SG-1 Complete Series (1997-2007)
Richard Dean Anderson, Amanda Tapping, Don S. Davis, Beau
Bridges and a whole bunch of neat aliens.
time: 9,900 mins (yeah, that's right - 165 freaking hours!!!)
about lost in space - this mammoth 54-DVD set carries Stargate
fans on the ultimate journey to the stars.
As you enter the replica portal on the hefty box . . . OK,
OK you actually lift the lid off . . . you
discover all 214 episodes of this award-winning series. It
includes four DVDs packed with new extra features on the making
of the show, plus a full payload of previously released extras
AND a 40-page glossy book detailing every episode.
you've never seen this great Canadian-made production you'll
soon be hooked. From the plausible premise that ancient man
(particularly the Egyptians) knew of space travel, the series
takes off as present-day scientists and military personnel
engage in a series of confrontations with weird and wonderful
(sometimes terrible) aliens. Earthlings and aliens alike travel
through wormholes - basically passages through space and time
that scientists have long wondered about.
a journey means going through a stone ring called a Stargate,
all gussied up with Egyptian symbols and mythology. It's inspiring
stuff, with decent special effects and strong characters.
(There are also some adult themes and nudity, so be careful
when the kids are around).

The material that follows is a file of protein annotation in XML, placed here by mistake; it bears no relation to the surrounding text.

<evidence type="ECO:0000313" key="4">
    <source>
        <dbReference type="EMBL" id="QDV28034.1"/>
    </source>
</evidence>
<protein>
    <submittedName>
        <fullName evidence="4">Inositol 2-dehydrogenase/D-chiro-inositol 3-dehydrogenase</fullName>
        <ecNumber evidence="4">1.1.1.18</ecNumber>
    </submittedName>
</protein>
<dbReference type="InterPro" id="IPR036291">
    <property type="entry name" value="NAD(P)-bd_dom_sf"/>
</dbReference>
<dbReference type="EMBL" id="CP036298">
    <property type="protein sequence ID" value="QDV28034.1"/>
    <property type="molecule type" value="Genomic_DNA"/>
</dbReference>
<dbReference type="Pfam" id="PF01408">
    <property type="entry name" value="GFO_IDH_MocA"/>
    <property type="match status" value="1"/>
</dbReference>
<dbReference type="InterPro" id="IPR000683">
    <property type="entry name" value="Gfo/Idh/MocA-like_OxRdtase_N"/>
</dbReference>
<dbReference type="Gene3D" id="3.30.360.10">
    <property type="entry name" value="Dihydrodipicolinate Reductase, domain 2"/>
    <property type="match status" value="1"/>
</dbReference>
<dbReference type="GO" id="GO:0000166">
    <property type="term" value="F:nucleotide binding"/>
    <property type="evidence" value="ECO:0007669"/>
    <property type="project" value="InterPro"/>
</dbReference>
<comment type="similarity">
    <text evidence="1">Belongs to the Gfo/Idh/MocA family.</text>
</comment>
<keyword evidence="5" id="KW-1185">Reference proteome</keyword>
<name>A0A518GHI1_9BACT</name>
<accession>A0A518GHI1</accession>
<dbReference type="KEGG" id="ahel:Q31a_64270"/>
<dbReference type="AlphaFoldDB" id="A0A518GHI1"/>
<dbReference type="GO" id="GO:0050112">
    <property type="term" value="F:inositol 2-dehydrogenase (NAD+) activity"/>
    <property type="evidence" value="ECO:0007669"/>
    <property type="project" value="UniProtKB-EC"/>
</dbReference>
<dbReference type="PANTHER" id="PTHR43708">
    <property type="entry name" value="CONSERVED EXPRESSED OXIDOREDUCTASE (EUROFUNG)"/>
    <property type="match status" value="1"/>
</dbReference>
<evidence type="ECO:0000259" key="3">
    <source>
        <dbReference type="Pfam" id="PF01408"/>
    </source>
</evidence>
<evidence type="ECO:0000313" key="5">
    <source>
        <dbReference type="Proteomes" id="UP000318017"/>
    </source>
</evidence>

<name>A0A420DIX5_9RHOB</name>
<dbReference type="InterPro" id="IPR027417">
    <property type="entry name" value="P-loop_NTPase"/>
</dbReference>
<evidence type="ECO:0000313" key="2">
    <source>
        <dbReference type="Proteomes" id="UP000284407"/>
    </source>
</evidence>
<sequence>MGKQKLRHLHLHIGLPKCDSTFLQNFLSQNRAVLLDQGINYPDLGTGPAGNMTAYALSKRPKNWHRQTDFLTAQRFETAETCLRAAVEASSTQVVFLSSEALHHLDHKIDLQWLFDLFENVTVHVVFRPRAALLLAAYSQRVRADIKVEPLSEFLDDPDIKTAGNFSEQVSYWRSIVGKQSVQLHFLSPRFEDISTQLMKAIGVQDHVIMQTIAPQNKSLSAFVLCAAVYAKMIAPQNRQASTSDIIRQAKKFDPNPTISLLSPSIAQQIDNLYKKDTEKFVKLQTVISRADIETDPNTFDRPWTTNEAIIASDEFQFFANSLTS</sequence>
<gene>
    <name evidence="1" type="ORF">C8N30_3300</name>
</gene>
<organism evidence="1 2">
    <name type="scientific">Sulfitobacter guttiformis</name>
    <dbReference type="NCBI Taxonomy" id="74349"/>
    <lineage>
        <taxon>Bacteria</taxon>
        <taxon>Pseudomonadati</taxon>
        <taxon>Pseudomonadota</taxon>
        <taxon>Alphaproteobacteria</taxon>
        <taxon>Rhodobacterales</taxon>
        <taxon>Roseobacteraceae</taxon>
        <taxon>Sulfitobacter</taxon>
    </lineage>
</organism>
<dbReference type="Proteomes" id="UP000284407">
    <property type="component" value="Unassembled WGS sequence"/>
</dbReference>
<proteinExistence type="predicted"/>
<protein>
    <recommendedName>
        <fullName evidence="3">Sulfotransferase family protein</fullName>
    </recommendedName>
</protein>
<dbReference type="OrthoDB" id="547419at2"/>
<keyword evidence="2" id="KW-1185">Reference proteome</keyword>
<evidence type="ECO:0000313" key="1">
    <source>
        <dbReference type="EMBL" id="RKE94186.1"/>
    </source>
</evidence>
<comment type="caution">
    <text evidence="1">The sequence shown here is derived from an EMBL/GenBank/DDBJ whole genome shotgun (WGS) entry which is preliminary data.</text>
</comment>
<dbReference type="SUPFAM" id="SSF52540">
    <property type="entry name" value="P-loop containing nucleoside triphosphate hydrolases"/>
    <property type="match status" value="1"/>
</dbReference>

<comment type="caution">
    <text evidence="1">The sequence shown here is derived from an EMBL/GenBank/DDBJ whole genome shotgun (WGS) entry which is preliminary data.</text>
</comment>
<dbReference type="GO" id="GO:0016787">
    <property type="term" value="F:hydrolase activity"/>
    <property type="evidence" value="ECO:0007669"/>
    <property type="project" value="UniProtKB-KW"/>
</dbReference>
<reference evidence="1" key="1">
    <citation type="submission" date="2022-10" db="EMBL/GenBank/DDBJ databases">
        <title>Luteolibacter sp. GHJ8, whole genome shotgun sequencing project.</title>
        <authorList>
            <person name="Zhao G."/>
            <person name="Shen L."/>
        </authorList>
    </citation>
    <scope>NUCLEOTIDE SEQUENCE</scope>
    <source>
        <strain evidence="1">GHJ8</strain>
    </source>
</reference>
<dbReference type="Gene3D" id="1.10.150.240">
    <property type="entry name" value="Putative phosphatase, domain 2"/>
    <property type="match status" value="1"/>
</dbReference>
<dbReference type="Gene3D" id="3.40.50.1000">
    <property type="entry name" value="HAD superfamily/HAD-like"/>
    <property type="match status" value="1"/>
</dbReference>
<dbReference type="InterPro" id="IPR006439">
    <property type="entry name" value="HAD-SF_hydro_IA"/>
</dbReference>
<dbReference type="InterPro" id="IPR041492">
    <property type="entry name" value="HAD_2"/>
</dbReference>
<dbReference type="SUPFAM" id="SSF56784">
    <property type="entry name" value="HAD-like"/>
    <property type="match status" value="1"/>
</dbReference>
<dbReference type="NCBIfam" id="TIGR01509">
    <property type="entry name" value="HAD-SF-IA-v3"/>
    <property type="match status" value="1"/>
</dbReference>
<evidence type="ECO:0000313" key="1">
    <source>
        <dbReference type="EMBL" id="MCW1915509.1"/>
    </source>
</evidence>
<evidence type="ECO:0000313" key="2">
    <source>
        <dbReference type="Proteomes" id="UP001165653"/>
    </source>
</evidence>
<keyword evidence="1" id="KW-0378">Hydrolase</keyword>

a word of caution. This is a bloody complicated show so you
really do have to sit through every episode to follow it or
you won't know your Ancients from your Ori.
show was a spin-off to the 1994 movie Stargate, which starred
starring Kurt Russell and James Spader.
They don't feature in the series - Richard Dean Anderson,
Amanda Tapping, Christopher Judge, Don S. Davis and Beau Bridges
are among the first-class acting talent that came aboard for
the 10-year run, which is said to be the longest running sci-fi
series ever. It boasts fans in 121 countries.
big-budget 92-minute pilot episode - Children of the Gods
- that launched the TV series is actually better than the
theatrical film, and though the budget for the rest of the
TV series was more modest, the show's technical crew work
wonders with what they have, with only the occasional duff
effect or monster.
the 10-year series ended in 2007, the Stargate crew will fly
on in a series of direct-to-DVD movies. The first - Stargate:
The Ark of Truth - will be released in March.